Submissions by women’s groups also spoke against the death penalty. A joint statement declares, “We refuse to deem ‘legitimate’ any act of violence that would give the State the right to take life in our names. Justice meted by the State cannot bypass complex socio-political questions of violence against women by punishing rapists by death. Death penalty is often used to distract attention away from the real issue— it changes nothing but becomes a tool in the hands of the State to further exert its power.”
These feminists are particularly attuned to the death penalty being selectively and arbitrarily applied by the state against those who are already criminalized. A number of feminists recently condemned the secretive and sudden hanging of Kashmiri Afzal Guru. His murder by the occupying Indian government is a prime example of how the death penalty has perpetuated state terror and reinforced state hegemony; indeed, one of the crimes punishable by death is ‘waging war against the nation.’
Fundamentally, feminists continue to push for an understanding of rape as embodied violence, an assertion of power and not just an act of interpersonal violence. They are firmly centering sexual autonomy and gender liberation by, firstly, deconstructing the shame-honor paradigm in connection to rape victims and, secondly, rejecting the policing of women’s behavior as solutions to rape. On the former, Aruna Kashyap outlines how notions of ‘authentic’ victims reinforce patriarchy. She argues that “sexual violence should be completely delinked from patriarchal notions of ‘modesty,’ ‘chastity,’ or ‘virginity,’ because ideas of so-called ‘modesty’ themselves perpetuate violence and discrimination.”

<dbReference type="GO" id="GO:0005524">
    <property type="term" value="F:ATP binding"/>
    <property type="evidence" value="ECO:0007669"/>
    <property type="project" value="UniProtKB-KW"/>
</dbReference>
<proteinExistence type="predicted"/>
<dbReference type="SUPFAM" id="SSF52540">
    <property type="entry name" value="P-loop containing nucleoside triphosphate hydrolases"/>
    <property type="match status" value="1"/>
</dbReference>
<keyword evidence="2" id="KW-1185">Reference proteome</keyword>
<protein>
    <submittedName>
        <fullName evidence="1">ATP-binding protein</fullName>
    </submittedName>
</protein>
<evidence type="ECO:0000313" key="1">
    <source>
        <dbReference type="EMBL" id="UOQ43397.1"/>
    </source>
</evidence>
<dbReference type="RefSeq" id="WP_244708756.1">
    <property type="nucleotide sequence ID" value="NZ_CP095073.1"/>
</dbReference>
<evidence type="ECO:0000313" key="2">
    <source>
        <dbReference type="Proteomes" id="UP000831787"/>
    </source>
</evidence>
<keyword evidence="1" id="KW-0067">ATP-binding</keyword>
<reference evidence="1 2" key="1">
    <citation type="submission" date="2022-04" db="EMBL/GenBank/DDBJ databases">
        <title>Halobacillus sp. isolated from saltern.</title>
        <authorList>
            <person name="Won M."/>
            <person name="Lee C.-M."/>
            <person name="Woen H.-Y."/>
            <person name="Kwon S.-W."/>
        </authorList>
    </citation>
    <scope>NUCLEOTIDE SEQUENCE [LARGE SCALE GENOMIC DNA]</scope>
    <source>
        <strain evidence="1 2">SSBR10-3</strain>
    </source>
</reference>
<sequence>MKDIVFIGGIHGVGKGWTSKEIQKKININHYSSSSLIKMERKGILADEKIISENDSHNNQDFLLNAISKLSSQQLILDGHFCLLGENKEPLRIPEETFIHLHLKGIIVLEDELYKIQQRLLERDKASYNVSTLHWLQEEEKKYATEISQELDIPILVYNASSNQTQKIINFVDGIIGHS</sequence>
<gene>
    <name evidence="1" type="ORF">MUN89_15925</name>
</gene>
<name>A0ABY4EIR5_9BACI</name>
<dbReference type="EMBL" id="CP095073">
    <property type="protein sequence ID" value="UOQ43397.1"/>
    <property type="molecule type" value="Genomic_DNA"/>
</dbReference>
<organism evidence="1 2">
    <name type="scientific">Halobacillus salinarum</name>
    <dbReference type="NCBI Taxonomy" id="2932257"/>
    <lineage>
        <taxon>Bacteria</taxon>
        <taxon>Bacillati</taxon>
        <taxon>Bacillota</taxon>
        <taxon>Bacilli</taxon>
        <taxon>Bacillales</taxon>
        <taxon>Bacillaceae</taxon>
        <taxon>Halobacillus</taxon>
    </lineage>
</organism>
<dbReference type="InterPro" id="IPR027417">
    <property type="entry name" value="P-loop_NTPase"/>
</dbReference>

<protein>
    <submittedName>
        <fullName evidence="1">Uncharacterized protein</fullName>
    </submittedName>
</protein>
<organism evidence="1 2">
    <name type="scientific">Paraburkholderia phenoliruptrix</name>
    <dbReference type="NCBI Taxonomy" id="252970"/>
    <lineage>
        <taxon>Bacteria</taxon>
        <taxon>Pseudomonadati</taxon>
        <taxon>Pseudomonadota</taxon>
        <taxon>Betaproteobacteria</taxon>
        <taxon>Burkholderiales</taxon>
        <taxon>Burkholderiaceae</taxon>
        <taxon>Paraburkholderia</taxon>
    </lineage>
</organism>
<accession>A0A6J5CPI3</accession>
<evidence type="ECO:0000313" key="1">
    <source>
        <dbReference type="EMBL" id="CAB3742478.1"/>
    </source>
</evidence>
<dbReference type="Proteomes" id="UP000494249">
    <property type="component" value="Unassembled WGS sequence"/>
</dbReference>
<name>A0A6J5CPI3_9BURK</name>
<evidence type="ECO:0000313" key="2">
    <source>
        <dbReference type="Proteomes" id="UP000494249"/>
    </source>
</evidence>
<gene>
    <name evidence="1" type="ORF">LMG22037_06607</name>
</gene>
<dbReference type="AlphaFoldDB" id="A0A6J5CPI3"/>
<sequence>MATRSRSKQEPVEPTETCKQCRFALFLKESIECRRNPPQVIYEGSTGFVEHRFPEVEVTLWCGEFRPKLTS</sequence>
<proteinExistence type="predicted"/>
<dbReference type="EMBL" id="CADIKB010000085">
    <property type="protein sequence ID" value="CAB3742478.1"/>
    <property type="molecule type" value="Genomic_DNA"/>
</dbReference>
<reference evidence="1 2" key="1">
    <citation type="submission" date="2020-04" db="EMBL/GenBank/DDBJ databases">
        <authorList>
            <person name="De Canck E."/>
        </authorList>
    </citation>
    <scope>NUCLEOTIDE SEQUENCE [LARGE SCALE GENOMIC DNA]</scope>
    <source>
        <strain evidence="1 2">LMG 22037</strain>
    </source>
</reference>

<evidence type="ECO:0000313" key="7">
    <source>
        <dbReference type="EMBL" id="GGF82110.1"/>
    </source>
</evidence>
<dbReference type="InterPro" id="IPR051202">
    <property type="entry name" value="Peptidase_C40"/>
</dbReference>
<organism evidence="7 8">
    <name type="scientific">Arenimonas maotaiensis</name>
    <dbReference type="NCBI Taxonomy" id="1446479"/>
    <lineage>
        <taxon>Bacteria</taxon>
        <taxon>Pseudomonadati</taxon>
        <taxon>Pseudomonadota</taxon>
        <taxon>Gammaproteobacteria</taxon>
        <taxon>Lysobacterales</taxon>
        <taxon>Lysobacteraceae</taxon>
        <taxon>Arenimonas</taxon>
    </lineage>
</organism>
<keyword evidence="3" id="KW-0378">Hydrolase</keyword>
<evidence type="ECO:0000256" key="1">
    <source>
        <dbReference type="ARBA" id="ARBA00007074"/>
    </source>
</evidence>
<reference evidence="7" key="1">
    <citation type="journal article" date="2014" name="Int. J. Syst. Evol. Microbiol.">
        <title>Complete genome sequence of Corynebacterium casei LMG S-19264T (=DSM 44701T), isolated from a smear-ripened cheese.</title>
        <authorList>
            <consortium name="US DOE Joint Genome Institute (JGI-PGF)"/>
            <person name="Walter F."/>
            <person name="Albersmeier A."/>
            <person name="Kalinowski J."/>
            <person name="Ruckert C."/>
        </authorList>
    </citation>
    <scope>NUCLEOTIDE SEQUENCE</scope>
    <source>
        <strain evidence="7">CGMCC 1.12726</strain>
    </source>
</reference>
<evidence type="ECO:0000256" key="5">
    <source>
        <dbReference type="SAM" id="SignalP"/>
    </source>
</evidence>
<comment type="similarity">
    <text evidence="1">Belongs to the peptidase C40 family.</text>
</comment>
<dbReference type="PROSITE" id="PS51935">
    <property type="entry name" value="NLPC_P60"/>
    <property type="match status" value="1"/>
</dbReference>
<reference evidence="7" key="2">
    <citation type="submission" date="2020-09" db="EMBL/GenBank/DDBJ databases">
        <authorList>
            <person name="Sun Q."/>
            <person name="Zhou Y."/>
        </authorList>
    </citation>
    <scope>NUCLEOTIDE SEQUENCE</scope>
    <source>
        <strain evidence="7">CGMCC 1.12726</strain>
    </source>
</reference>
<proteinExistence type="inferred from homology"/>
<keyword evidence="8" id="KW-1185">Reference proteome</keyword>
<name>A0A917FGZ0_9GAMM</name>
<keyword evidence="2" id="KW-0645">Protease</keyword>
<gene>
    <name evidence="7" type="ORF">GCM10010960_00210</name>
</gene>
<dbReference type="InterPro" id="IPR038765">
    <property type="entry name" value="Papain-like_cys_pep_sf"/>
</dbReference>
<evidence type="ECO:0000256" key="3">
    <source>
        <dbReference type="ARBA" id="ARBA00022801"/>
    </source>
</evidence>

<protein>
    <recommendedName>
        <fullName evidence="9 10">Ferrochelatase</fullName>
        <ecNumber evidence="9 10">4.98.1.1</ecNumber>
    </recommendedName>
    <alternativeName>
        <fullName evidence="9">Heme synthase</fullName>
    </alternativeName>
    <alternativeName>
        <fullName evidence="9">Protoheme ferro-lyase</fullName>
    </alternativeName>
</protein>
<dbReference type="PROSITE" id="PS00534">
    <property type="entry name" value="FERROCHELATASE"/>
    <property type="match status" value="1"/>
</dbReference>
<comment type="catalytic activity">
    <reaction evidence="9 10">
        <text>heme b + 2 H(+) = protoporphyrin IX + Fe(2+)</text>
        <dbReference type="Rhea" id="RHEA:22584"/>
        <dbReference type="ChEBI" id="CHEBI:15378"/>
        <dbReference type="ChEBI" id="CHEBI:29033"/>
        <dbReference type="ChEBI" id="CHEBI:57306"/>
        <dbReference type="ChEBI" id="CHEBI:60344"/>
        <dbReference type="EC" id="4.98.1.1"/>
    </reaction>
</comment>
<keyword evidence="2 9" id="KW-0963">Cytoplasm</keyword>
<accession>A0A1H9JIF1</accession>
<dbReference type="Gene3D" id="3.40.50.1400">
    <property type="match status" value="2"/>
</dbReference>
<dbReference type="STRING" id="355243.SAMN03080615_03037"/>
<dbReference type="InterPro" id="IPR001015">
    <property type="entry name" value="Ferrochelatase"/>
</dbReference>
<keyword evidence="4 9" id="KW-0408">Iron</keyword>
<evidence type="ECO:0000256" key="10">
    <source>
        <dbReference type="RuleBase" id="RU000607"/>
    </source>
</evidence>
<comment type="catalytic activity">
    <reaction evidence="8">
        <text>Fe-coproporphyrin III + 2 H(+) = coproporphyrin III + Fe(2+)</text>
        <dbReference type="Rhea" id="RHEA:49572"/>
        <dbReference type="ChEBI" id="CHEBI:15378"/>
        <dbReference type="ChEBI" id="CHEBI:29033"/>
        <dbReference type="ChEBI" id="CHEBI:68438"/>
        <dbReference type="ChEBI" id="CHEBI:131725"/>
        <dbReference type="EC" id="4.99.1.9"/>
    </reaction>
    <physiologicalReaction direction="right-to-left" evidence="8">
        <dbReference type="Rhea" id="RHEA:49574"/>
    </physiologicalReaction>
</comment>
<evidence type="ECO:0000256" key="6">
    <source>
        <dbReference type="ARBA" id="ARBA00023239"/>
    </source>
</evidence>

On the issue of regulating women’s behavior, Kavita Krishnan boldly proclaimed in front of the Chief Ministers house, “Women know what ‘safety’ refers to. It means – You behave yourself. You get back into the house. You don’t dress in a particular way. Do not live by your freedom, and this means that you are safe. A whole range of patriarchal laws and institutions tell us what to do in the guise of keeping us ‘safe’. We reject this entire notion.”
Delhi, the calls for freedom (hum kya chahtey, azaadi) in your streets have inspired me. Our bodies are as resilient as the tens of thousands of young people of all genders in Delhi facing down police batons and water cannons and tear gas and live ammunition. Our spirits are as free as the Manipuri mothers taking and shaping space amidst a military occupation. Our collective redemption is tied to dismantling the avalanche of injustice and repression we all face. And as I dig tunnels between the many empty chasms within me, I am reminded that our self-worth must be marked by more than the language of loss or emptiness. Mia McKenzie’s words reverberate through me, “The things we learn to do to survive at all costs are not the things that will help us get free. Getting free is a whole different journey altogether. ” Indeed, our freedom lies beyond the calculations we make about our oppressions.
Delhi, thank you for giving me the courage to come home.
Harsha Walia is a South Asian activist, writer, and popular educator trained in the law. Based in Vancouver (Indigenous Coast Salish Territories) in Canada, she has been active in anti-racist, migrant justice, feminist, anti-war, and social justice issues for over a decade. She is the author of the upcoming book Undoing Border Imperialism. Find her @HarshaWalia